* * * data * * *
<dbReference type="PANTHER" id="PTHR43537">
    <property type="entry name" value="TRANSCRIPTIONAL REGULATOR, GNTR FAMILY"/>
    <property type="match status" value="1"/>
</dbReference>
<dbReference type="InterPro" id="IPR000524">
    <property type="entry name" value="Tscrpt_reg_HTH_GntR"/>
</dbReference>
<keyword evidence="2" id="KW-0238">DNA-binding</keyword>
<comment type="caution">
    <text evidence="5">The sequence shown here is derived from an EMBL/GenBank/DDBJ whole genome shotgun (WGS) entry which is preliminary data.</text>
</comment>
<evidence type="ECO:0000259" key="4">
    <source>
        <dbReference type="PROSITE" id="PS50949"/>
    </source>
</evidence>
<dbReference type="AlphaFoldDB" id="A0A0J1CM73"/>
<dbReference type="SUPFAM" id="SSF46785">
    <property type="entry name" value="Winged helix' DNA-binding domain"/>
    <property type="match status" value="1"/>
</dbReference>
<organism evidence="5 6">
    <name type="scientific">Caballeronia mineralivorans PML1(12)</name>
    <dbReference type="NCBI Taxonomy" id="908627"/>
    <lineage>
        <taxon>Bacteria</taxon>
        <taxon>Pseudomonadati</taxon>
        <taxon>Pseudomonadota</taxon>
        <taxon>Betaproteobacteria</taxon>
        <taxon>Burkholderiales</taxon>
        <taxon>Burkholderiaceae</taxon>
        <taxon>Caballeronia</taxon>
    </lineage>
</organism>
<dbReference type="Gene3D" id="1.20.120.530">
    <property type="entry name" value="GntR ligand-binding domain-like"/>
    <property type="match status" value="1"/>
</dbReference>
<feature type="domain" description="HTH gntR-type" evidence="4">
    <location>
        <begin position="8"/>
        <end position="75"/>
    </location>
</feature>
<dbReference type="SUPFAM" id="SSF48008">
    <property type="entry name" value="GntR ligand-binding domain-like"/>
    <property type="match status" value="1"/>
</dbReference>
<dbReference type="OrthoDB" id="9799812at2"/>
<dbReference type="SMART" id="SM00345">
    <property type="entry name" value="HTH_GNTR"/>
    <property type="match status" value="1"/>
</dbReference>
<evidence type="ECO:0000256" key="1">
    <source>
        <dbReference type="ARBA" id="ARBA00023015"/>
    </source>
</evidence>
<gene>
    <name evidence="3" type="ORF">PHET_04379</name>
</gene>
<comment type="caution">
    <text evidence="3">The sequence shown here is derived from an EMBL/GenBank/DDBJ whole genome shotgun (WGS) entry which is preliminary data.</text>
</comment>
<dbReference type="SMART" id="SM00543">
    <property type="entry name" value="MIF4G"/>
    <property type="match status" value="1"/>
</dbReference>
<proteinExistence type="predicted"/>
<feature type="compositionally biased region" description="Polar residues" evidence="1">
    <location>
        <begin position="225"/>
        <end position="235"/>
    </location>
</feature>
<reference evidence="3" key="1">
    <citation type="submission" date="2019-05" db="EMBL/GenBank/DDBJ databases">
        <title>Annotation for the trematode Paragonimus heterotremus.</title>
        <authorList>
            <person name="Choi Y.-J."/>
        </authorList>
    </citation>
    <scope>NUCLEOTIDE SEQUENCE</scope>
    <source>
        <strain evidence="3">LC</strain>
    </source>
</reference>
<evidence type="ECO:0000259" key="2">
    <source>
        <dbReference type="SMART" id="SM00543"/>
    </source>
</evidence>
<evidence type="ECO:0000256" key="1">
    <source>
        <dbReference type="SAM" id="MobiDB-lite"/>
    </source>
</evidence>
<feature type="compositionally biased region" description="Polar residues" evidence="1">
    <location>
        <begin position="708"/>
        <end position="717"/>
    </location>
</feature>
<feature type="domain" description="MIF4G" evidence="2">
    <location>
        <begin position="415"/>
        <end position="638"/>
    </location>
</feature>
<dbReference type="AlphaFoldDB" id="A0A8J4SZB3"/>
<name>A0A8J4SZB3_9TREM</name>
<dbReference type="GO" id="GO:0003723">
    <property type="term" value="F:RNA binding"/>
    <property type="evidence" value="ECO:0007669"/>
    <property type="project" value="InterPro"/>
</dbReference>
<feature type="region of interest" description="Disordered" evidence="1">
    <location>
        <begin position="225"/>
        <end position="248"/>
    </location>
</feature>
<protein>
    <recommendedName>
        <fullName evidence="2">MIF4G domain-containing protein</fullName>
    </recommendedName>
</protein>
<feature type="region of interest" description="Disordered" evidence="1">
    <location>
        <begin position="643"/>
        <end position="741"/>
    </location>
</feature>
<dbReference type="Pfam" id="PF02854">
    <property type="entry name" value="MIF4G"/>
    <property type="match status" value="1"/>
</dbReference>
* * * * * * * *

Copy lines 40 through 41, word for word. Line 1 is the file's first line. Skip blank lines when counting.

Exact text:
    <location>
        <begin position="8"/>